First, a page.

The model, in its present form, is short run in nature. It concerns an economy for which total employment, within-sector productivity and productive capacity are all taken as given. Variations in total output are achieved by workers transferring between two broad sectors that have differing productivity. In considering this economy, discussion has touched on aspects of a steady state and system behavior outside the steady state. It has been supposed, in the event of exogenous shocks, that the broader economy (sector b) drives the adjustment process through its reactions to excess demand or excess supply, with the job-guarantee program (sector j) absorbing or releasing workers as appropriate to maintain total employment at its given level. A tendency for the economy to move toward the steady state has been illustrated with reference to a Keynesian cross diagram (part 2) and a description of the growth behavior of actual output and demand whenever the system is outside the steady state (part 3). Attention now turns to the conditions under which this tendency to a steady state is operative, or, in other words, to the question of dynamic stability.
The model as outlined so far implies particular dynamics. These dynamics are driven by the quantity response of the broader economy (sector b) to mismatches in supply and demand. With the size of the labor force, level of total employment, within-sector productivity and the economy’s productive capacity all taken as exogenously given, the quantity response of sector b requires a change in the sector’s level of employment. The response of sector b induces an inverse response from the job-guarantee sector (sector j), which adjusts as required to maintain full employment at all times. The resulting variations in the composition of employment between higher-productivity sector b and lower-productivity sector j enable the adjustment of total output to total demand.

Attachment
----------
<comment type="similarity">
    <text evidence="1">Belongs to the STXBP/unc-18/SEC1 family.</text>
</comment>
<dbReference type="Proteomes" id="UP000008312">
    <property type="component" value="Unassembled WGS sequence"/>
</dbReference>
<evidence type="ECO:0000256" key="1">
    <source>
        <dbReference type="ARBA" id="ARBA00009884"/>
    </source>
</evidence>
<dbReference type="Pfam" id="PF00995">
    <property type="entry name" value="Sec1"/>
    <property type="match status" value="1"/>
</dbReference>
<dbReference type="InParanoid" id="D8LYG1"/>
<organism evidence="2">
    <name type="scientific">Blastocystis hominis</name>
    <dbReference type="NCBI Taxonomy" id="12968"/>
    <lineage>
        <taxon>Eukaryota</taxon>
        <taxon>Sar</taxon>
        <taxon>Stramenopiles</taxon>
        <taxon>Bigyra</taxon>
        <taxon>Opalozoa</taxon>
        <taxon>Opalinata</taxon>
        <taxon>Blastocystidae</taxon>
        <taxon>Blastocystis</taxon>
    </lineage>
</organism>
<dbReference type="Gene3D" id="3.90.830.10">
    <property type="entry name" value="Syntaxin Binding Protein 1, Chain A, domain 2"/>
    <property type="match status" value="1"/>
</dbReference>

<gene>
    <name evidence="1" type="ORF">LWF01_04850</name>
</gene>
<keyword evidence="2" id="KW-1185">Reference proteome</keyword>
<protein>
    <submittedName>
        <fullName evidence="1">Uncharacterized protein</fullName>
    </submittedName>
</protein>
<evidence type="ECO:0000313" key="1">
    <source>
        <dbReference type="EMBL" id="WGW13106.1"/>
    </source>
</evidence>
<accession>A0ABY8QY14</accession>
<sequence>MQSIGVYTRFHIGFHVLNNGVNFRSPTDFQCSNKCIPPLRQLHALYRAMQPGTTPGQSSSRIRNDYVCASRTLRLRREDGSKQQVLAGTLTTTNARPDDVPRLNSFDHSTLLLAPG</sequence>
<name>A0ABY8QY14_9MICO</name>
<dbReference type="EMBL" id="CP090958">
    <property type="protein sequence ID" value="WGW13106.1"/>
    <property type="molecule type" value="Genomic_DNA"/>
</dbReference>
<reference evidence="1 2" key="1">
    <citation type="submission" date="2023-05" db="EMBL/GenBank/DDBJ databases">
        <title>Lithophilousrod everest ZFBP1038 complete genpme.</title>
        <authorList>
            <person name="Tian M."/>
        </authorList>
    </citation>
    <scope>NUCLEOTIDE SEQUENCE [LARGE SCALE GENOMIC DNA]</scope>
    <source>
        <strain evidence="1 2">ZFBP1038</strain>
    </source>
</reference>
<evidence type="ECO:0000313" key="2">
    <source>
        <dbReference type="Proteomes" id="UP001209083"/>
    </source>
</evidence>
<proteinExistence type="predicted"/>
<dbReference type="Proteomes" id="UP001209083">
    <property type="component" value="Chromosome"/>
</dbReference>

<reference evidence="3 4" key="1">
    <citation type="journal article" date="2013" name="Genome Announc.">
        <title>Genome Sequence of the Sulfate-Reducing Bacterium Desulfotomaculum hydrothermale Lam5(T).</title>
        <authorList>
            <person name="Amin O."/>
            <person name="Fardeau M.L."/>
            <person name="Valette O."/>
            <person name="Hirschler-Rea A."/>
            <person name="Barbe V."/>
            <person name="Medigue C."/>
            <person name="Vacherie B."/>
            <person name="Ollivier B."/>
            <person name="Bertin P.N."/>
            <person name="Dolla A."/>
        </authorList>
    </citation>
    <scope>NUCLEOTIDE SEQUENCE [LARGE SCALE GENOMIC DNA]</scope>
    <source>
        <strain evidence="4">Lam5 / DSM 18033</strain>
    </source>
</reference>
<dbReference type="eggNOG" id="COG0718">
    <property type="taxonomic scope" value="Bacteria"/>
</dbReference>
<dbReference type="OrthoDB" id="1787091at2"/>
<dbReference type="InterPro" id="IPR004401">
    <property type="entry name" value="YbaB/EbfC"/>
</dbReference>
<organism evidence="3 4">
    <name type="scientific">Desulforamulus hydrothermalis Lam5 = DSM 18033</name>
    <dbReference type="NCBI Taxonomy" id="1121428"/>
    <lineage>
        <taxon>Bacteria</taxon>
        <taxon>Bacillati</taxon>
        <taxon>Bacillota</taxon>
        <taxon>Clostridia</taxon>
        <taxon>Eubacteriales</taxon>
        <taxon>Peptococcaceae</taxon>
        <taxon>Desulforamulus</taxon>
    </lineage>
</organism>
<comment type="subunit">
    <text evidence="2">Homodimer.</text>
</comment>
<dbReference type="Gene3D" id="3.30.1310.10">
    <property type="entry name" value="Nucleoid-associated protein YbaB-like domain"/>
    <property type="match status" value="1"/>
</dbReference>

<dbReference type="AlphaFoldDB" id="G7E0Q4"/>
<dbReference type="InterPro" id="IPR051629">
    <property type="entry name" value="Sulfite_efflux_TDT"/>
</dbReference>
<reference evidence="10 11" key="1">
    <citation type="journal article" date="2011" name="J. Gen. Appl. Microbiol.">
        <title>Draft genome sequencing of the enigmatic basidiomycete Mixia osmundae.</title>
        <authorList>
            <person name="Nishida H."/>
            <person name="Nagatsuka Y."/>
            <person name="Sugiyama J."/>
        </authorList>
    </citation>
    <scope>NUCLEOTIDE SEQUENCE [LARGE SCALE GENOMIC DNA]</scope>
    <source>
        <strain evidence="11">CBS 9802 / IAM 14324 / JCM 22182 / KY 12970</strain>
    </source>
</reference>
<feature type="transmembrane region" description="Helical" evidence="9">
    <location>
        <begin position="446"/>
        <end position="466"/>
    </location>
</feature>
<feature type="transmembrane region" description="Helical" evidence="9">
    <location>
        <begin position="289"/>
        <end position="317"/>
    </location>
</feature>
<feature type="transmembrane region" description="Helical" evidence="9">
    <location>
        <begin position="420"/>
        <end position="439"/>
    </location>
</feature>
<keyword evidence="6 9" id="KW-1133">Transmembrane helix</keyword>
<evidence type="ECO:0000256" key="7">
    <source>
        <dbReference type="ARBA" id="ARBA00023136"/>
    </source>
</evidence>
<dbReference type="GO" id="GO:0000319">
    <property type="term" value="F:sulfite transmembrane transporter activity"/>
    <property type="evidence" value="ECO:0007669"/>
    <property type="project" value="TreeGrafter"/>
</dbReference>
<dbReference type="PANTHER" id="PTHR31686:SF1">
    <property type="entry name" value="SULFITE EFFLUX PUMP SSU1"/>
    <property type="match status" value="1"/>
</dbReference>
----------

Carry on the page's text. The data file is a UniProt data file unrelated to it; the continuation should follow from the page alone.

As a preliminary exercise, it may be instructive to modify the familiar Keynesian cross diagram to include the effects of a job guarantee within a simple short-run framework. The diagram includes two key schedules. The first is a 45-degree line showing all points for which actual expenditure equals actual income. The second is a line with lesser slope depicting the level of planned expenditure (total demand) at each level of income. Under appropriate conditions, the two schedules intersect at a steady-state level of income.
The job guarantee as proposed by Modern Monetary Theorists would provide a publicly funded job with defined wage and benefits to anyone who desired one, with public spending on the program varying automatically and countercyclically in response to take-up of positions. In a downturn, workers who lost their jobs would have the option of accepting the job-guarantee offer. As the economy recovered, some workers would receive better offers elsewhere. By design, the job-guarantee provider would not compete on wages in an attempt to retain such workers. Rather, the program would provide a stable wage floor, serving as a nominal price anchor for the economy. Periodically it would be appropriate to revise the program wage, but these wage adjustments would reflect factors such as trend improvements in the economy’s average productivity or distributional considerations rather than fluctuations in demand. Earlier posts have considered various macro aspects of a job guarantee using a model developed within the familiar income-expenditure framework. The present post is the first in a six-part series attempting a more systematic – and in some ways simpler – treatment of the topic. Results presented earlier continue to hold, as the basic model remains the same. The model itself is very simple but amenable to extension.